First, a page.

Gold can be used as a store of value and a significant alternative asset in a diversified investment portfolio. Here we'll explore how to invest in gold quickly and easily online.
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Why Invest in Gold?
Gold has long been a common currency of the world. The shiny metal is now traded on exchanges via futures and ETFs. Gold is considered a commodity. Commodities as a whole are usually used as a diversifier to lower portfolio volatility and risk.
Gold acts as a steady store and transfer of wealth because, while it is transformed into different shapes and applications, it is not consumed like oil, coffee, water, and other commodities. Ancient civilizations used gold as currency, and the U.S. monetary system was based on the gold standard, with the amount of credit directly tied to the physical supply of gold, thereby providing a cap for lending, until 1971.
Gold is perhaps most famously used as a hedge against inflation and for providing protection for a declining currency. Whether or not it has delivered on that effectively in the past is debatable, but gold inarguably does at least provide a short-term diversification benefit – with its uncorrelation to both stocks and bonds – that can reduce portfolio volatility and boost risk-adjusted returns, making it particularly attractive for investors with a short time horizon and/or low risk tolerance.
A more reliable fact is that gold is typically a popular flight-to-safety asset during periods of market turmoil, irrespective of monetary policy and interest rate environment. Worsening economic conditions have historically been correlated with a rising price of gold. This is interesting when you consider that gold is not a value-producing asset. The metal is also held in many parts of the world as a “safe haven” for times of political unrest and instability; it is referred to as the “crisis commodity.” Gold is a significant component of many popular lazy portfolios like the All Weather Portfolio, the Golden Butterfly Portfolio, and the Permanent Portfolio.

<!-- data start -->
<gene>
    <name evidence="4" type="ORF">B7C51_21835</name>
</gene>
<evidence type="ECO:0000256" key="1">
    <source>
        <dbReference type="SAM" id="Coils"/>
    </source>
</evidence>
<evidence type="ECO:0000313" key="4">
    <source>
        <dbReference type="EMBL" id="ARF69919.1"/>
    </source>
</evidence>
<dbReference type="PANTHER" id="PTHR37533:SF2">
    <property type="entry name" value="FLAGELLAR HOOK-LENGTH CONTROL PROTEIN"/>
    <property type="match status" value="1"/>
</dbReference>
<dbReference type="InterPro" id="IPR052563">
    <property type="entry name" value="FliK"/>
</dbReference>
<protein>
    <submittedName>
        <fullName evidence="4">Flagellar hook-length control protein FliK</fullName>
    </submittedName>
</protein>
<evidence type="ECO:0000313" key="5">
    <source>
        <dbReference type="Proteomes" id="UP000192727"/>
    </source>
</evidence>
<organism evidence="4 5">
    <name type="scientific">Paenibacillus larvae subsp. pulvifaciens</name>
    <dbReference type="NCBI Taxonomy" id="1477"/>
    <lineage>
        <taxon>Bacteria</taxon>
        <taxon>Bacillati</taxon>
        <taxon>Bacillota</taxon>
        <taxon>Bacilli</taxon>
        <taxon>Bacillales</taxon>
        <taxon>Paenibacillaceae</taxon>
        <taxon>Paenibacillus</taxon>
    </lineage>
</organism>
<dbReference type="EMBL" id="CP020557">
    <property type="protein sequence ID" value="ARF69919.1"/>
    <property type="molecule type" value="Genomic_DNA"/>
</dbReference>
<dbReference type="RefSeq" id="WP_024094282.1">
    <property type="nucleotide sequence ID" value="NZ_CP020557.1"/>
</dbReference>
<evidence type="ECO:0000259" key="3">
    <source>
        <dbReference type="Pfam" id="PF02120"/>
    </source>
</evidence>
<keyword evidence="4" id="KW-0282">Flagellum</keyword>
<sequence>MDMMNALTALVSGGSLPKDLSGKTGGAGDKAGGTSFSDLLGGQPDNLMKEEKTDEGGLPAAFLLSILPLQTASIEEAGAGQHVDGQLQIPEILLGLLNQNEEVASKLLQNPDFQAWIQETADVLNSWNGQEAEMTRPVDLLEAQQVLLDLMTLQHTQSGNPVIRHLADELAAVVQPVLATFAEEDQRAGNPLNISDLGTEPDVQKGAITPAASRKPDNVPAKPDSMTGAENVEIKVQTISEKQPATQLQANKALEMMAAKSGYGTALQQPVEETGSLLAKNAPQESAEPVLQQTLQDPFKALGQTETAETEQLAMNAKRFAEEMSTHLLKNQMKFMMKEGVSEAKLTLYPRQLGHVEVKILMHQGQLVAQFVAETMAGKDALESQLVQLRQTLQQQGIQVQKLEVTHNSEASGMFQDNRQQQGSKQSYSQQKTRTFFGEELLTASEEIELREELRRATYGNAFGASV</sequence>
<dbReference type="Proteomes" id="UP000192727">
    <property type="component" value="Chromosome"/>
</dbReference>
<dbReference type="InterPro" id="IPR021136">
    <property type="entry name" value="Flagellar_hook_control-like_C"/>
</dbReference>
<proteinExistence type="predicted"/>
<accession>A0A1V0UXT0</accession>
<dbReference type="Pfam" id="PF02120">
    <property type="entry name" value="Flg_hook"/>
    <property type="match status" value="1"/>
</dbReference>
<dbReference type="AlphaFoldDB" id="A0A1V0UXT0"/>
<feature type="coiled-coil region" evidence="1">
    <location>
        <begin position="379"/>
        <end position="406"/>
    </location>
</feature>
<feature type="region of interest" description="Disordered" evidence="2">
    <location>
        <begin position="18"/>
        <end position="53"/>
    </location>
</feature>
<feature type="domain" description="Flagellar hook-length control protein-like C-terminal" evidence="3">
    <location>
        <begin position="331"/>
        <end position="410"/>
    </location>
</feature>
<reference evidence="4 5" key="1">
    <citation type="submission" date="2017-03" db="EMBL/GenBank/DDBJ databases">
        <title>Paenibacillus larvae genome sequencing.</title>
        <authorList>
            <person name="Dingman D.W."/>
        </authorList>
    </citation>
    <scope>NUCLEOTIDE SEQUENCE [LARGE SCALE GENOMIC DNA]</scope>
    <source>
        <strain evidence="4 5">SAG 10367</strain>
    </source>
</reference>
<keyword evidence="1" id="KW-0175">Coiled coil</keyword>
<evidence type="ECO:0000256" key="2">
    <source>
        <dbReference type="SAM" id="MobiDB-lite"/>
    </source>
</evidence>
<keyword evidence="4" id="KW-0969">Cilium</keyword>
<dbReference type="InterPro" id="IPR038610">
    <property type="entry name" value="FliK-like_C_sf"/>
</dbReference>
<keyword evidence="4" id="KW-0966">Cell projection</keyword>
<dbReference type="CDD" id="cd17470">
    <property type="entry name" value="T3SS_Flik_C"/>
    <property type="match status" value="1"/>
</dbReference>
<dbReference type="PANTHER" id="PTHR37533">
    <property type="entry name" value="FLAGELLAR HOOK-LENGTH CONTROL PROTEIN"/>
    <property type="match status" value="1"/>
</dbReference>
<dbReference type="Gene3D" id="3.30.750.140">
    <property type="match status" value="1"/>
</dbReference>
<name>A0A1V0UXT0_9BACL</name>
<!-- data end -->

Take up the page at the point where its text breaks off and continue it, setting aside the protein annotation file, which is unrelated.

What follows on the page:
Now that you know why you might want to invest in gold, let's look at gold's historical performance.
Gold Performance vs. Stocks Historically
Below we can look at the historical performance of gold vs. the U.S. stock market for the period 1972 through 2019. The backtest below has 3 portfolios: 100% stocks, 100% gold, and 90/10 stocks/gold.
Notice how gold and stocks have little to no correlation. We can see that gold has been much more volatile than the stock market and that stocks have outperformed gold historically, but of course investors likely aren't going to be holding a portfolio of 100% gold. The yellow line above (Portfolio 3) shows a portfolio of 90% stocks and 10% gold. Notice how the inclusion of gold reduced volatility and drawdowns compared to 100% stocks, resulting in higher general and risk-adjusted returns historically.
Now that you've seen how gold has behaved in relation to stocks in the past, let's look at how to invest in gold.